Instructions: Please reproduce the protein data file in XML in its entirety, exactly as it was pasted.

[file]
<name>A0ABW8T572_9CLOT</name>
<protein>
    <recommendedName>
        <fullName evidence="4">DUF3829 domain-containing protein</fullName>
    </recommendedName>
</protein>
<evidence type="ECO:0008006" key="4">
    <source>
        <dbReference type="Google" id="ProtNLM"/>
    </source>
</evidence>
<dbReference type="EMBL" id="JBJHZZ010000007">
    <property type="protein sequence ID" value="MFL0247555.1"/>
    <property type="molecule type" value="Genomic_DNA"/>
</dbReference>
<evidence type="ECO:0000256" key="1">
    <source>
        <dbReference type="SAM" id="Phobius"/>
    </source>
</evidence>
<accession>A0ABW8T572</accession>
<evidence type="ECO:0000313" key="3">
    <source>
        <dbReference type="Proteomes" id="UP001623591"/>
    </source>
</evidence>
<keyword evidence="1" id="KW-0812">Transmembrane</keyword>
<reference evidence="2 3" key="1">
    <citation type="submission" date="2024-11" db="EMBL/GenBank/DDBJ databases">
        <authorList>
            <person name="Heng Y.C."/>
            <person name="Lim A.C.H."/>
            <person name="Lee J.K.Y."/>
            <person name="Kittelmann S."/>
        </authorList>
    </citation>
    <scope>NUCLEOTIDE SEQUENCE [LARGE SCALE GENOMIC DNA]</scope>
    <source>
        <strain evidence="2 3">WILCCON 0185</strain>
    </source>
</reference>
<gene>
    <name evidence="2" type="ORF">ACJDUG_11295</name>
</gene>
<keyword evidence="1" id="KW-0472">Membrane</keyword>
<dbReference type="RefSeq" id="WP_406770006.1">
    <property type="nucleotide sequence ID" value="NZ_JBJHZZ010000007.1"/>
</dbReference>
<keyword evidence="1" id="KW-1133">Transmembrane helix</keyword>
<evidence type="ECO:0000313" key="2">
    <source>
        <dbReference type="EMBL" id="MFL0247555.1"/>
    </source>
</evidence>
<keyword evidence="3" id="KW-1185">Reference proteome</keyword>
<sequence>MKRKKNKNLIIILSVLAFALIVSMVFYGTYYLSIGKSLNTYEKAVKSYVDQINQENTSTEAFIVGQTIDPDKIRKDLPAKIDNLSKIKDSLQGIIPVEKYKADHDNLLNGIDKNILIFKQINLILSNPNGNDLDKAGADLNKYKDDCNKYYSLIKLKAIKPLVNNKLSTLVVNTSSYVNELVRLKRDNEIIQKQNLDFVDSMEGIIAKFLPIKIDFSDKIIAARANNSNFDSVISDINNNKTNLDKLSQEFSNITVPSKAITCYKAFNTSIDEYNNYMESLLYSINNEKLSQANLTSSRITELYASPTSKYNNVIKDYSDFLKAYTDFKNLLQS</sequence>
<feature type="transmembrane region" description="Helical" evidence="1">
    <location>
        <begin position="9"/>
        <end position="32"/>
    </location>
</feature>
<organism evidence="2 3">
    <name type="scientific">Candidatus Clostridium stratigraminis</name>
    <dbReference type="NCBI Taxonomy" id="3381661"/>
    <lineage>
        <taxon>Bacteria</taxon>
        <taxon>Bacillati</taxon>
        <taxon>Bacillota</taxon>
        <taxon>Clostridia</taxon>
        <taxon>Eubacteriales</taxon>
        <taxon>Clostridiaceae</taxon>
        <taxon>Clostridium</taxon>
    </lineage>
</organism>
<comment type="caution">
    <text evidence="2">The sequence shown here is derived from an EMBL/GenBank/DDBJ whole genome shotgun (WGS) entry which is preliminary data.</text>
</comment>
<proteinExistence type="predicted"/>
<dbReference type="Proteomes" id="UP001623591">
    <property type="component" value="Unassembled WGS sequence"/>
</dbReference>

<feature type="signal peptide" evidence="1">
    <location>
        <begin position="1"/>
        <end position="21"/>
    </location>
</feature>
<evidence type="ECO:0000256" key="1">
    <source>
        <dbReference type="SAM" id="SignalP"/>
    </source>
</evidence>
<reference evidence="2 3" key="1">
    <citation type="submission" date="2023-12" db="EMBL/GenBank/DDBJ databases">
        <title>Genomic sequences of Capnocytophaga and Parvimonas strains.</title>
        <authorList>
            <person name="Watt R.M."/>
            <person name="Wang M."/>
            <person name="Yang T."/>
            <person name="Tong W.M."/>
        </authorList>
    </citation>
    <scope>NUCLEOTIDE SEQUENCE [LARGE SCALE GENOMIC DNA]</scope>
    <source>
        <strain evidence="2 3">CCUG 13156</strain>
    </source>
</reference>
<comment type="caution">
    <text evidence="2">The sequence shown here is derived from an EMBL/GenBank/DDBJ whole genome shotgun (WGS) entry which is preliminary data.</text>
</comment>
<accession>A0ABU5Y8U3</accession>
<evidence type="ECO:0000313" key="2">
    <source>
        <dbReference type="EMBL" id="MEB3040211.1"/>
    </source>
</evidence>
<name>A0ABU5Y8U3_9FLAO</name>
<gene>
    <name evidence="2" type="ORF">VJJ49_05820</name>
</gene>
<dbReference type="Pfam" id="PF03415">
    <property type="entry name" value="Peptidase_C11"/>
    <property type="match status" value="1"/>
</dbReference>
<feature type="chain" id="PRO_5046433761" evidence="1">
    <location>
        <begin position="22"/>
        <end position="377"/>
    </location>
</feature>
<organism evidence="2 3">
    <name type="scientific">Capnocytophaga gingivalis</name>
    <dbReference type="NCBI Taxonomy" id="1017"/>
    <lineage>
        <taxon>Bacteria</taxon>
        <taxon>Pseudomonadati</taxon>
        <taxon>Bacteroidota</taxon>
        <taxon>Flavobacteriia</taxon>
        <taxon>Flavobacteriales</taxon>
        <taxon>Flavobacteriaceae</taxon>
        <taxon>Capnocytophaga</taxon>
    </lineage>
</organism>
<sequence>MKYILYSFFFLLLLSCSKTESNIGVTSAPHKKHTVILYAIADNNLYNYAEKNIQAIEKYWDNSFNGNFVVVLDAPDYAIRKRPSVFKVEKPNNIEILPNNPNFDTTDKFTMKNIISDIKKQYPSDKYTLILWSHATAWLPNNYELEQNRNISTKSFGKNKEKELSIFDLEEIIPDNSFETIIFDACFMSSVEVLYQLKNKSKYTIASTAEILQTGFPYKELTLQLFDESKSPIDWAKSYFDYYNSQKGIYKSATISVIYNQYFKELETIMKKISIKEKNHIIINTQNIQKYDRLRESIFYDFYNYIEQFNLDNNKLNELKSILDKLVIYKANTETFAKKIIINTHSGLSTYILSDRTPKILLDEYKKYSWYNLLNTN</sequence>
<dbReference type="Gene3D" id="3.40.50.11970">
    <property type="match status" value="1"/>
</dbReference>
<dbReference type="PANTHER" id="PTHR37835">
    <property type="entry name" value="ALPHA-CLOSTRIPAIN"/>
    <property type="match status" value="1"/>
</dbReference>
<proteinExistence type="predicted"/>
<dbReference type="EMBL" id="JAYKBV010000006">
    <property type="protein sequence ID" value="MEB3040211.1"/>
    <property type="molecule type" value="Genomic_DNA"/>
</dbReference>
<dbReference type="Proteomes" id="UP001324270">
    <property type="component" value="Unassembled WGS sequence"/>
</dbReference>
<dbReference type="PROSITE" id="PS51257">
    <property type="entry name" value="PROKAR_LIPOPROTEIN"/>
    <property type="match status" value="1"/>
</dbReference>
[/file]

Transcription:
<name>A0ABW8T572_9CLOT</name>
<protein>
    <recommendedName>
        <fullName evidence="4">DUF3829 domain-containing protein</fullName>
    </recommendedName>
</protein>
<evidence type="ECO:0008006" key="4">
    <source>
        <dbReference type="Google" id="ProtNLM"/>
    </source>
</evidence>
<dbReference type="EMBL" id="JBJHZZ010000007">
    <property type="protein sequence ID" value="MFL0247555.1"/>
    <property type="molecule type" value="Genomic_DNA"/>
</dbReference>
<evidence type="ECO:0000256" key="1">
    <source>
        <dbReference type="SAM" id="Phobius"/>
    </source>
</evidence>
<accession>A0ABW8T572</accession>
<evidence type="ECO:0000313" key="3">
    <source>
        <dbReference type="Proteomes" id="UP001623591"/>
    </source>
</evidence>
<keyword evidence="1" id="KW-0812">Transmembrane</keyword>
<reference evidence="2 3" key="1">
    <citation type="submission" date="2024-11" db="EMBL/GenBank/DDBJ databases">
        <authorList>
            <person name="Heng Y.C."/>
            <person name="Lim A.C.H."/>
            <person name="Lee J.K.Y."/>
            <person name="Kittelmann S."/>
        </authorList>
    </citation>
    <scope>NUCLEOTIDE SEQUENCE [LARGE SCALE GENOMIC DNA]</scope>
    <source>
        <strain evidence="2 3">WILCCON 0185</strain>
    </source>
</reference>
<gene>
    <name evidence="2" type="ORF">ACJDUG_11295</name>
</gene>
<keyword evidence="1" id="KW-0472">Membrane</keyword>
<dbReference type="RefSeq" id="WP_406770006.1">
    <property type="nucleotide sequence ID" value="NZ_JBJHZZ010000007.1"/>
</dbReference>
<keyword evidence="1" id="KW-1133">Transmembrane helix</keyword>
<evidence type="ECO:0000313" key="2">
    <source>
        <dbReference type="EMBL" id="MFL0247555.1"/>
    </source>
</evidence>
<keyword evidence="3" id="KW-1185">Reference proteome</keyword>
<sequence>MKRKKNKNLIIILSVLAFALIVSMVFYGTYYLSIGKSLNTYEKAVKSYVDQINQENTSTEAFIVGQTIDPDKIRKDLPAKIDNLSKIKDSLQGIIPVEKYKADHDNLLNGIDKNILIFKQINLILSNPNGNDLDKAGADLNKYKDDCNKYYSLIKLKAIKPLVNNKLSTLVVNTSSYVNELVRLKRDNEIIQKQNLDFVDSMEGIIAKFLPIKIDFSDKIIAARANNSNFDSVISDINNNKTNLDKLSQEFSNITVPSKAITCYKAFNTSIDEYNNYMESLLYSINNEKLSQANLTSSRITELYASPTSKYNNVIKDYSDFLKAYTDFKNLLQS</sequence>
<feature type="transmembrane region" description="Helical" evidence="1">
    <location>
        <begin position="9"/>
        <end position="32"/>
    </location>
</feature>
<organism evidence="2 3">
    <name type="scientific">Candidatus Clostridium stratigraminis</name>
    <dbReference type="NCBI Taxonomy" id="3381661"/>
    <lineage>
        <taxon>Bacteria</taxon>
        <taxon>Bacillati</taxon>
        <taxon>Bacillota</taxon>
        <taxon>Clostridia</taxon>
        <taxon>Eubacteriales</taxon>
        <taxon>Clostridiaceae</taxon>
        <taxon>Clostridium</taxon>
    </lineage>
</organism>
<comment type="caution">
    <text evidence="2">The sequence shown here is derived from an EMBL/GenBank/DDBJ whole genome shotgun (WGS) entry which is preliminary data.</text>
</comment>
<proteinExistence type="predicted"/>
<dbReference type="Proteomes" id="UP001623591">
    <property type="component" value="Unassembled WGS sequence"/>
</dbReference>

<feature type="signal peptide" evidence="1">
    <location>
        <begin position="1"/>
        <end position="21"/>
    </location>
</feature>
<evidence type="ECO:0000256" key="1">
    <source>
        <dbReference type="SAM" id="SignalP"/>
    </source>
</evidence>
<reference evidence="2 3" key="1">
    <citation type="submission" date="2023-12" db="EMBL/GenBank/DDBJ databases">
        <title>Genomic sequences of Capnocytophaga and Parvimonas strains.</title>
        <authorList>
            <person name="Watt R.M."/>
            <person name="Wang M."/>
            <person name="Yang T."/>
            <person name="Tong W.M."/>
        </authorList>
    </citation>
    <scope>NUCLEOTIDE SEQUENCE [LARGE SCALE GENOMIC DNA]</scope>
    <source>
        <strain evidence="2 3">CCUG 13156</strain>
    </source>
</reference>
<comment type="caution">
    <text evidence="2">The sequence shown here is derived from an EMBL/GenBank/DDBJ whole genome shotgun (WGS) entry which is preliminary data.</text>
</comment>
<accession>A0ABU5Y8U3</accession>
<evidence type="ECO:0000313" key="2">
    <source>
        <dbReference type="EMBL" id="MEB3040211.1"/>
    </source>
</evidence>
<name>A0ABU5Y8U3_9FLAO</name>
<gene>
    <name evidence="2" type="ORF">VJJ49_05820</name>
</gene>
<dbReference type="Pfam" id="PF03415">
    <property type="entry name" value="Peptidase_C11"/>
    <property type="match status" value="1"/>
</dbReference>
<feature type="chain" id="PRO_5046433761" evidence="1">
    <location>
        <begin position="22"/>
        <end position="377"/>
    </location>
</feature>
<organism evidence="2 3">
    <name type="scientific">Capnocytophaga gingivalis</name>
    <dbReference type="NCBI Taxonomy" id="1017"/>
    <lineage>
        <taxon>Bacteria</taxon>
        <taxon>Pseudomonadati</taxon>
        <taxon>Bacteroidota</taxon>
        <taxon>Flavobacteriia</taxon>
        <taxon>Flavobacteriales</taxon>
        <taxon>Flavobacteriaceae</taxon>
        <taxon>Capnocytophaga</taxon>
    </lineage>
</organism>
<sequence>MKYILYSFFFLLLLSCSKTESNIGVTSAPHKKHTVILYAIADNNLYNYAEKNIQAIEKYWDNSFNGNFVVVLDAPDYAIRKRPSVFKVEKPNNIEILPNNPNFDTTDKFTMKNIISDIKKQYPSDKYTLILWSHATAWLPNNYELEQNRNISTKSFGKNKEKELSIFDLEEIIPDNSFETIIFDACFMSSVEVLYQLKNKSKYTIASTAEILQTGFPYKELTLQLFDESKSPIDWAKSYFDYYNSQKGIYKSATISVIYNQYFKELETIMKKISIKEKNHIIINTQNIQKYDRLRESIFYDFYNYIEQFNLDNNKLNELKSILDKLVIYKANTETFAKKIIINTHSGLSTYILSDRTPKILLDEYKKYSWYNLLNTN</sequence>
<dbReference type="Gene3D" id="3.40.50.11970">
    <property type="match status" value="1"/>
</dbReference>
<dbReference type="PANTHER" id="PTHR37835">
    <property type="entry name" value="ALPHA-CLOSTRIPAIN"/>
    <property type="match status" value="1"/>
</dbReference>
<proteinExistence type="predicted"/>
<dbReference type="EMBL" id="JAYKBV010000006">
    <property type="protein sequence ID" value="MEB3040211.1"/>
    <property type="molecule type" value="Genomic_DNA"/>
</dbReference>
<dbReference type="Proteomes" id="UP001324270">
    <property type="component" value="Unassembled WGS sequence"/>
</dbReference>
<dbReference type="PROSITE" id="PS51257">
    <property type="entry name" value="PROKAR_LIPOPROTEIN"/>
    <property type="match status" value="1"/>
</dbReference>